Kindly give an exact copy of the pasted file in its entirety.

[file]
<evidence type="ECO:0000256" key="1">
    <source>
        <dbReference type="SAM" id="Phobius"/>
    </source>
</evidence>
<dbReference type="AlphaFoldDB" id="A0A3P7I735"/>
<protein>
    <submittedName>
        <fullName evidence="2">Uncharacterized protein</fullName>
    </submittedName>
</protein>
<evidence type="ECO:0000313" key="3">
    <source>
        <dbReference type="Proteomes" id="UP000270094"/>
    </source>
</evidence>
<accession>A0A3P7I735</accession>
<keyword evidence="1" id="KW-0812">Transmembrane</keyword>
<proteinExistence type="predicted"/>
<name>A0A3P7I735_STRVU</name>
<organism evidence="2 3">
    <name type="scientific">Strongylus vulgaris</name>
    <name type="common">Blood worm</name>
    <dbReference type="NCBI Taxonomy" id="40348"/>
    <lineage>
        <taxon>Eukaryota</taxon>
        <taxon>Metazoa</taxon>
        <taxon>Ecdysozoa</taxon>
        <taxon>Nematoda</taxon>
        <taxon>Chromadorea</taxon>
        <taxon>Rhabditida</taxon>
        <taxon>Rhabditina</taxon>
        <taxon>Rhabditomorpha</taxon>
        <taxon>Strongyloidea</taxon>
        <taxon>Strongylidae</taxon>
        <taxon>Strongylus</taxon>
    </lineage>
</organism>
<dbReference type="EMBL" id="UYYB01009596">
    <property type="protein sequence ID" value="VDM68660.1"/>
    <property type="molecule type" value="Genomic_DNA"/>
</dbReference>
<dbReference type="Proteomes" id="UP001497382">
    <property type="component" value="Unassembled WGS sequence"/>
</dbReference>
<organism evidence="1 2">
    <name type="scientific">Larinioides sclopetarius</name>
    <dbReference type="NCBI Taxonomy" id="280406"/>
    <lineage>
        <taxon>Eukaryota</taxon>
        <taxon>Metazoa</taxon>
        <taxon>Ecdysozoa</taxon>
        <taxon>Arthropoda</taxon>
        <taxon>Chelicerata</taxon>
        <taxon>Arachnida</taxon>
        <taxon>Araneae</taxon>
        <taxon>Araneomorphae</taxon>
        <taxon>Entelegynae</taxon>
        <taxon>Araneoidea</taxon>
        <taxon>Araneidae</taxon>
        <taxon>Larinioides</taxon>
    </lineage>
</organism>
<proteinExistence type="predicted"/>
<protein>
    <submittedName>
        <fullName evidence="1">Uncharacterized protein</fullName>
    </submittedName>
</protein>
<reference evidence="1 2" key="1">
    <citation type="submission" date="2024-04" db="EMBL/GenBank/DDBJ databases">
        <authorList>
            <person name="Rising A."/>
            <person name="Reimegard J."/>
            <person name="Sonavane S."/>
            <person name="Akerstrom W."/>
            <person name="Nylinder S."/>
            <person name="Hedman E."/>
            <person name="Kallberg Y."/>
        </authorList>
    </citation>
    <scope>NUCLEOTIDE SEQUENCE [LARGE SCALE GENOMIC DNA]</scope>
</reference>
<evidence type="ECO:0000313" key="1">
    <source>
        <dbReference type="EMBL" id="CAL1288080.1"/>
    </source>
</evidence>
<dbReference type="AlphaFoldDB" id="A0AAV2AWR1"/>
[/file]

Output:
<evidence type="ECO:0000256" key="1">
    <source>
        <dbReference type="SAM" id="Phobius"/>
    </source>
</evidence>
<dbReference type="AlphaFoldDB" id="A0A3P7I735"/>
<protein>
    <submittedName>
        <fullName evidence="2">Uncharacterized protein</fullName>
    </submittedName>
</protein>
<evidence type="ECO:0000313" key="3">
    <source>
        <dbReference type="Proteomes" id="UP000270094"/>
    </source>
</evidence>
<accession>A0A3P7I735</accession>
<keyword evidence="1" id="KW-0812">Transmembrane</keyword>
<proteinExistence type="predicted"/>
<name>A0A3P7I735_STRVU</name>
<organism evidence="2 3">
    <name type="scientific">Strongylus vulgaris</name>
    <name type="common">Blood worm</name>
    <dbReference type="NCBI Taxonomy" id="40348"/>
    <lineage>
        <taxon>Eukaryota</taxon>
        <taxon>Metazoa</taxon>
        <taxon>Ecdysozoa</taxon>
        <taxon>Nematoda</taxon>
        <taxon>Chromadorea</taxon>
        <taxon>Rhabditida</taxon>
        <taxon>Rhabditina</taxon>
        <taxon>Rhabditomorpha</taxon>
        <taxon>Strongyloidea</taxon>
        <taxon>Strongylidae</taxon>
        <taxon>Strongylus</taxon>
    </lineage>
</organism>
<dbReference type="EMBL" id="UYYB01009596">
    <property type="protein sequence ID" value="VDM68660.1"/>
    <property type="molecule type" value="Genomic_DNA"/>
</dbReference>
<dbReference type="Proteomes" id="UP001497382">
    <property type="component" value="Unassembled WGS sequence"/>
</dbReference>
<organism evidence="1 2">
    <name type="scientific">Larinioides sclopetarius</name>
    <dbReference type="NCBI Taxonomy" id="280406"/>
    <lineage>
        <taxon>Eukaryota</taxon>
        <taxon>Metazoa</taxon>
        <taxon>Ecdysozoa</taxon>
        <taxon>Arthropoda</taxon>
        <taxon>Chelicerata</taxon>
        <taxon>Arachnida</taxon>
        <taxon>Araneae</taxon>
        <taxon>Araneomorphae</taxon>
        <taxon>Entelegynae</taxon>
        <taxon>Araneoidea</taxon>
        <taxon>Araneidae</taxon>
        <taxon>Larinioides</taxon>
    </lineage>
</organism>
<proteinExistence type="predicted"/>
<protein>
    <submittedName>
        <fullName evidence="1">Uncharacterized protein</fullName>
    </submittedName>
</protein>
<reference evidence="1 2" key="1">
    <citation type="submission" date="2024-04" db="EMBL/GenBank/DDBJ databases">
        <authorList>
            <person name="Rising A."/>
            <person name="Reimegard J."/>
            <person name="Sonavane S."/>
            <person name="Akerstrom W."/>
            <person name="Nylinder S."/>
            <person name="Hedman E."/>
            <person name="Kallberg Y."/>
        </authorList>
    </citation>
    <scope>NUCLEOTIDE SEQUENCE [LARGE SCALE GENOMIC DNA]</scope>
</reference>
<evidence type="ECO:0000313" key="1">
    <source>
        <dbReference type="EMBL" id="CAL1288080.1"/>
    </source>
</evidence>
<dbReference type="AlphaFoldDB" id="A0AAV2AWR1"/>